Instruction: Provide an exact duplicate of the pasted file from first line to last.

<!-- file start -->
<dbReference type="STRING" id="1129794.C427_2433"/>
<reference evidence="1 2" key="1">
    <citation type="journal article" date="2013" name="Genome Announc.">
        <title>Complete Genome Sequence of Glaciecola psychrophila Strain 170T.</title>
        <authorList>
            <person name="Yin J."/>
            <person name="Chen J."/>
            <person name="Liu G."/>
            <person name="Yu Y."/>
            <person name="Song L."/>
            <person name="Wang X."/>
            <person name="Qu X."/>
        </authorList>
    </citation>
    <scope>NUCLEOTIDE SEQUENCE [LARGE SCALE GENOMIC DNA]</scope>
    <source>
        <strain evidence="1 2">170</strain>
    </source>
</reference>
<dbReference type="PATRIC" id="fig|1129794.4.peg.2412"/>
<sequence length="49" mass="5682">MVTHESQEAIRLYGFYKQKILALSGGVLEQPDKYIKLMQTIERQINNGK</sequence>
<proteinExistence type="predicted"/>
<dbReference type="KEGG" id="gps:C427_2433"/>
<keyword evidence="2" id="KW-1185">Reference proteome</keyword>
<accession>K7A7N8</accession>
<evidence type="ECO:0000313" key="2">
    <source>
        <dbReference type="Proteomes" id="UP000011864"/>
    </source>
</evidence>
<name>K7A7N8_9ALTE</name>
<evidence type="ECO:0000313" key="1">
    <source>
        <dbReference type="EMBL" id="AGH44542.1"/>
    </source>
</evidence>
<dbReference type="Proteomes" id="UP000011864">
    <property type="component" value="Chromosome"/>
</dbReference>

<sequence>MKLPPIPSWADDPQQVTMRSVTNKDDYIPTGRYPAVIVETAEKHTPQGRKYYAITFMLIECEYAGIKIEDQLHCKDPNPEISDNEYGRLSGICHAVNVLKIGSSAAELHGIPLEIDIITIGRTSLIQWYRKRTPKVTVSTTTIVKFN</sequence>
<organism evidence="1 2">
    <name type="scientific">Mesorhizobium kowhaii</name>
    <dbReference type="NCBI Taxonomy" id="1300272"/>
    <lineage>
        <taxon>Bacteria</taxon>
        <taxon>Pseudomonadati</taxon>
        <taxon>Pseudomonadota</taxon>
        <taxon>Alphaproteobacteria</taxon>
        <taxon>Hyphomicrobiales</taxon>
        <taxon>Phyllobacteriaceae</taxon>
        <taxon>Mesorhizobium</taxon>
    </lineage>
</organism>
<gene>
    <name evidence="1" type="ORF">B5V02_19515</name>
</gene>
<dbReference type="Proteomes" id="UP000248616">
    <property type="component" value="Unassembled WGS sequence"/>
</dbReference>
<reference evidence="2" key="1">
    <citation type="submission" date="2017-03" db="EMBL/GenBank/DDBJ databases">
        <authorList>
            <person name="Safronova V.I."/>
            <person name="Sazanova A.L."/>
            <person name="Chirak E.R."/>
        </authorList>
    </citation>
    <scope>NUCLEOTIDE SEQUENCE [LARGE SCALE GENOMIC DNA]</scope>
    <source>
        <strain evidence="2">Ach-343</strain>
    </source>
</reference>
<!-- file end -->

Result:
<dbReference type="STRING" id="1129794.C427_2433"/>
<reference evidence="1 2" key="1">
    <citation type="journal article" date="2013" name="Genome Announc.">
        <title>Complete Genome Sequence of Glaciecola psychrophila Strain 170T.</title>
        <authorList>
            <person name="Yin J."/>
            <person name="Chen J."/>
            <person name="Liu G."/>
            <person name="Yu Y."/>
            <person name="Song L."/>
            <person name="Wang X."/>
            <person name="Qu X."/>
        </authorList>
    </citation>
    <scope>NUCLEOTIDE SEQUENCE [LARGE SCALE GENOMIC DNA]</scope>
    <source>
        <strain evidence="1 2">170</strain>
    </source>
</reference>
<dbReference type="PATRIC" id="fig|1129794.4.peg.2412"/>
<sequence length="49" mass="5682">MVTHESQEAIRLYGFYKQKILALSGGVLEQPDKYIKLMQTIERQINNGK</sequence>
<proteinExistence type="predicted"/>
<dbReference type="KEGG" id="gps:C427_2433"/>
<keyword evidence="2" id="KW-1185">Reference proteome</keyword>
<accession>K7A7N8</accession>
<evidence type="ECO:0000313" key="2">
    <source>
        <dbReference type="Proteomes" id="UP000011864"/>
    </source>
</evidence>
<name>K7A7N8_9ALTE</name>
<evidence type="ECO:0000313" key="1">
    <source>
        <dbReference type="EMBL" id="AGH44542.1"/>
    </source>
</evidence>
<dbReference type="Proteomes" id="UP000011864">
    <property type="component" value="Chromosome"/>
</dbReference>

<sequence>MKLPPIPSWADDPQQVTMRSVTNKDDYIPTGRYPAVIVETAEKHTPQGRKYYAITFMLIECEYAGIKIEDQLHCKDPNPEISDNEYGRLSGICHAVNVLKIGSSAAELHGIPLEIDIITIGRTSLIQWYRKRTPKVTVSTTTIVKFN</sequence>
<organism evidence="1 2">
    <name type="scientific">Mesorhizobium kowhaii</name>
    <dbReference type="NCBI Taxonomy" id="1300272"/>
    <lineage>
        <taxon>Bacteria</taxon>
        <taxon>Pseudomonadati</taxon>
        <taxon>Pseudomonadota</taxon>
        <taxon>Alphaproteobacteria</taxon>
        <taxon>Hyphomicrobiales</taxon>
        <taxon>Phyllobacteriaceae</taxon>
        <taxon>Mesorhizobium</taxon>
    </lineage>
</organism>
<gene>
    <name evidence="1" type="ORF">B5V02_19515</name>
</gene>
<dbReference type="Proteomes" id="UP000248616">
    <property type="component" value="Unassembled WGS sequence"/>
</dbReference>
<reference evidence="2" key="1">
    <citation type="submission" date="2017-03" db="EMBL/GenBank/DDBJ databases">
        <authorList>
            <person name="Safronova V.I."/>
            <person name="Sazanova A.L."/>
            <person name="Chirak E.R."/>
        </authorList>
    </citation>
    <scope>NUCLEOTIDE SEQUENCE [LARGE SCALE GENOMIC DNA]</scope>
    <source>
        <strain evidence="2">Ach-343</strain>
    </source>
</reference>